by: SPOTLIGHT PHOTO: KATIE WILSON - Seventh graders Haley Osburn and Richard Norred work with other St. Helens Middle School students at a wetland near their school. The students learn about natural resources while clearing blackberries, building habitat shelters and planting native plants.No one is quite sure where the wetland came from, but it's certainly not going anywhere now.

The boggy hollow between the St. Helens School District Office and the Middle School is full of willows and other native plants. It has been flourishing for a number of decades though the surrounding land gives no indication of being part of a wetland system. In recent years, it has doubled as a valuable outdoor classroom.

On March 22, a troop of middle school students, outfitted in boots and yellow rain jackets, cleared blackberry bushes and built small habitat structures from wood debris along the outskirts of the wetland, under the watchful eyes of district teachers and with the help of St. Helens High School students.

"I think it's cool because we're actually doing something to help the earth," said seventh-grader Ryan Davidson, his work gloves crusted in mud. "Not everybody goes out and does this."

Chas McCoy, coordinator with the Scappoose Bay Watershed Council, theorizes the wetland may have been dug out before the 1970s, perhaps when the city or a private company was exploring surface mining possibilities in the area.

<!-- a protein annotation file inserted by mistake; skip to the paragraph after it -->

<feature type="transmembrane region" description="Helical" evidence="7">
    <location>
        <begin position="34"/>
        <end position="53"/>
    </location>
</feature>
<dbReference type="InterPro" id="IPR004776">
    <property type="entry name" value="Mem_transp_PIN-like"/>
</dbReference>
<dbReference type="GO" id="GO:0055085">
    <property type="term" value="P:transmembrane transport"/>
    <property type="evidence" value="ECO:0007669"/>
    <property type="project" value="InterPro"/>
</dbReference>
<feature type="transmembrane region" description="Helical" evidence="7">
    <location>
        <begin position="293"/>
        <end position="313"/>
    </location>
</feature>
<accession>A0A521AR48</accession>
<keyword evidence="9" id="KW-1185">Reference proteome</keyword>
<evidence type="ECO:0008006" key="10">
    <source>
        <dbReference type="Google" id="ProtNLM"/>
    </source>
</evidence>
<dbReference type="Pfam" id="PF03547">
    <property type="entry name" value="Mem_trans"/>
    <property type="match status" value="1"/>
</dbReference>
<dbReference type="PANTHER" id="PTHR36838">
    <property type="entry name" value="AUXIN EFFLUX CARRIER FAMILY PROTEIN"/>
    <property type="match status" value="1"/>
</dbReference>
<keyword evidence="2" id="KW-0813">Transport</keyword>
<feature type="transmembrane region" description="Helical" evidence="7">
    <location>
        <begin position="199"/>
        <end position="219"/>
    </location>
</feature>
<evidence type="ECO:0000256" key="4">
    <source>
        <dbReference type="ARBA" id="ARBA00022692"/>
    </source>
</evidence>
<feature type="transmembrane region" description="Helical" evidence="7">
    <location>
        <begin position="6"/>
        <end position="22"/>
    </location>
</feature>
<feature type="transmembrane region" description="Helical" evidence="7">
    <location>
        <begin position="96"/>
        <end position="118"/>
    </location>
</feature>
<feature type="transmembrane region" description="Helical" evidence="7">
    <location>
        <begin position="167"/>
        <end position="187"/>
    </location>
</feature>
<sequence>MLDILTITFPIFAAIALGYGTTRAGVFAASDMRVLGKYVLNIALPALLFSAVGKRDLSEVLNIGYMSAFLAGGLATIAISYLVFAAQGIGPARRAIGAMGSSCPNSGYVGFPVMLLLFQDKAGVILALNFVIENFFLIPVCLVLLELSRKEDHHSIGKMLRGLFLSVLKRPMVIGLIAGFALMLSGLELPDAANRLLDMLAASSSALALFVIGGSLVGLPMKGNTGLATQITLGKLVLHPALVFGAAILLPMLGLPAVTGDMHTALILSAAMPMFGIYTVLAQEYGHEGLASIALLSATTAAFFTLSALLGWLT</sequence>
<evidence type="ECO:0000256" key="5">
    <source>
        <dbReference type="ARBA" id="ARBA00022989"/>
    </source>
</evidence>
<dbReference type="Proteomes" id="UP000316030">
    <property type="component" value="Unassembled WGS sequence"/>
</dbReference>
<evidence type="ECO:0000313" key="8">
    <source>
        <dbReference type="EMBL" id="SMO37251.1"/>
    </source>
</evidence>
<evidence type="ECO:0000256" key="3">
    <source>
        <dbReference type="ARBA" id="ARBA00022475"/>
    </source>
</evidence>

The teachers and their classes had been clearing away brush at the wetland for several years, but approached the Watershed Council in the last couple years. With the council's help and expertise, the classes have planted numerous native seedlings and zeroed in on the non-native blackberries that tend to run rampant around the wetland without regular maintenance.

"They get a lot done," McCoy said about the students, gesturing to a hillside that had been covered in blackberries but is now clear.

Amber Horn, natural resources and advanced natural resources teacher at St. Helens High School, finds the outdoor work cements ideas and information she's presented in the indoor classroom. The break in both surroundings and routine is exciting for the kids, she said.

The only downside? "Sticker bushes," said several students — "sticker bushes" being a catch all term for anything with thorns.

Contract Publishing

Go to top
Template by JoomlaShine